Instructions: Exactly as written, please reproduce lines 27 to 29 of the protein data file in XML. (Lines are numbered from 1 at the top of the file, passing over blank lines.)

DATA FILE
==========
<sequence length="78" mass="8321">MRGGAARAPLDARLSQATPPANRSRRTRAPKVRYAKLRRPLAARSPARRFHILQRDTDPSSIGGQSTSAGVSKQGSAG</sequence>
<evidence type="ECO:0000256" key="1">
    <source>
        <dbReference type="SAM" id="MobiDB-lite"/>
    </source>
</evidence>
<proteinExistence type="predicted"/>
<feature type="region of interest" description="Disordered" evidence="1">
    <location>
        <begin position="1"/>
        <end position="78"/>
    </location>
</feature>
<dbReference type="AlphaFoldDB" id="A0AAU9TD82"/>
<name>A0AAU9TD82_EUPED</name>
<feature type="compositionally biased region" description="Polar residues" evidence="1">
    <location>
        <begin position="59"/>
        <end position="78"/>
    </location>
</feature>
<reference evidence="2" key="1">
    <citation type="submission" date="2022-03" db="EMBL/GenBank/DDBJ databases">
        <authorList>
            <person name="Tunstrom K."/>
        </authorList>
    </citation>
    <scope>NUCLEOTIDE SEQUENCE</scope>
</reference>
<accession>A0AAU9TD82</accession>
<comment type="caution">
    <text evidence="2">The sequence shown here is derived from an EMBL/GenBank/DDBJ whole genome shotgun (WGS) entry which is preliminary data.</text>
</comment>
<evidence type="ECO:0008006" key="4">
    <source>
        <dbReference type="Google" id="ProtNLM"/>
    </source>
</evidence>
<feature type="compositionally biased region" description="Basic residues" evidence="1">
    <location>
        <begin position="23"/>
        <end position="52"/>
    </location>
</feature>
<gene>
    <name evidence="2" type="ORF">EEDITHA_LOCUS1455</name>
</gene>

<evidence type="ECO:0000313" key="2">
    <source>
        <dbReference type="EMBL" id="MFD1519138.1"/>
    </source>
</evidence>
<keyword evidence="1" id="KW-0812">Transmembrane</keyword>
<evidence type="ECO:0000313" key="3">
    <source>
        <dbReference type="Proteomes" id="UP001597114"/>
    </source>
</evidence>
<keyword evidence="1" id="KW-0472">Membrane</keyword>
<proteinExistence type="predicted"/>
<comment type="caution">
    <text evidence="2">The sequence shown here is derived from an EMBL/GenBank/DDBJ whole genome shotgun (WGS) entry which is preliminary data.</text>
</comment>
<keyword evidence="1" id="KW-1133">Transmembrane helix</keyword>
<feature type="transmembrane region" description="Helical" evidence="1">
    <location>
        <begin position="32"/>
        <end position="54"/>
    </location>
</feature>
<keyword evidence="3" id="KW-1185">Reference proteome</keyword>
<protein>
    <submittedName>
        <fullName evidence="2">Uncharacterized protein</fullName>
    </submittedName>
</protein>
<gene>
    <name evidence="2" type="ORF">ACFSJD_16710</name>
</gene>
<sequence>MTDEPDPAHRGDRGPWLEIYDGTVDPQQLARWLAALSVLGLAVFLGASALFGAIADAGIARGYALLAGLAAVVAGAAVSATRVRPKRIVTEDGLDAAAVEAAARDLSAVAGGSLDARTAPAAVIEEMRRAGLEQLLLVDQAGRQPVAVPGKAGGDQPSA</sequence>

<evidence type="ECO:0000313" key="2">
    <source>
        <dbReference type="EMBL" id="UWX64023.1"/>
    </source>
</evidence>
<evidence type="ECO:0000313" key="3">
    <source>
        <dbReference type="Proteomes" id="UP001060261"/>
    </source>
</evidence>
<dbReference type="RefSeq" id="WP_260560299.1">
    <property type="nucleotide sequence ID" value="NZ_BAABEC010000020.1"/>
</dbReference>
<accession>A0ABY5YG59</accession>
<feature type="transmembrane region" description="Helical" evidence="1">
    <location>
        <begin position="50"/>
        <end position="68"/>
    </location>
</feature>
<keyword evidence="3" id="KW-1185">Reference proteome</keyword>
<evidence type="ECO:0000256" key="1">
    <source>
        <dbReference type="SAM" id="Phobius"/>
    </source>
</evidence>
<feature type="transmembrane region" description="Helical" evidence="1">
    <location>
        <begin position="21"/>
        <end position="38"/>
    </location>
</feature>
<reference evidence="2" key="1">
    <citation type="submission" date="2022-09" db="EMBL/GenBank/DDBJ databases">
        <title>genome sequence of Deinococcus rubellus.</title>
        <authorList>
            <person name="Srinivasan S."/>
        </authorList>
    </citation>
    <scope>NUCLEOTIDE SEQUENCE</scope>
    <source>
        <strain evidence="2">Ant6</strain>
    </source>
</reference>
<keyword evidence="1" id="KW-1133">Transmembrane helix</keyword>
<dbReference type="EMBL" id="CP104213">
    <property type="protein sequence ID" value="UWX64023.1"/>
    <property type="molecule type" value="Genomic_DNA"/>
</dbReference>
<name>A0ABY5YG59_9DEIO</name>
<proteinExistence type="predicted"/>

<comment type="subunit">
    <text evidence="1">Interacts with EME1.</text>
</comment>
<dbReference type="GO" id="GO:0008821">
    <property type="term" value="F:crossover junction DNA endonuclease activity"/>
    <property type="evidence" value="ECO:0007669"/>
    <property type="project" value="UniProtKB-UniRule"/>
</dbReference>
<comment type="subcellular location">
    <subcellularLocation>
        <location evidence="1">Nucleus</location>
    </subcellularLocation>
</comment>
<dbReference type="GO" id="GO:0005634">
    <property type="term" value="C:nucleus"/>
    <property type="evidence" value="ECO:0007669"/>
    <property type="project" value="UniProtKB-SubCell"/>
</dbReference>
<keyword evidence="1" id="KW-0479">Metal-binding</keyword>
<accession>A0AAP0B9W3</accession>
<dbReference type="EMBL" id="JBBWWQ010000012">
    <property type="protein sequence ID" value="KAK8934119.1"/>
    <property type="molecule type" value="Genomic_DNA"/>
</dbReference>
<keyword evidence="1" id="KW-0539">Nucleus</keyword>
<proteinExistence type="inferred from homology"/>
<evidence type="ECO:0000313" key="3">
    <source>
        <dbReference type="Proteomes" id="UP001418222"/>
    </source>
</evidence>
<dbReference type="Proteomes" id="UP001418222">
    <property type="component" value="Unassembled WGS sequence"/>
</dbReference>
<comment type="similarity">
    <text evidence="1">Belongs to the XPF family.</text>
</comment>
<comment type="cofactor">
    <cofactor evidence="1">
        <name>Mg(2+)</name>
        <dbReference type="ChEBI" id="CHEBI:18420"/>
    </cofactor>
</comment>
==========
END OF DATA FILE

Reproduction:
    </citation>
    <scope>NUCLEOTIDE SEQUENCE</scope>
</reference>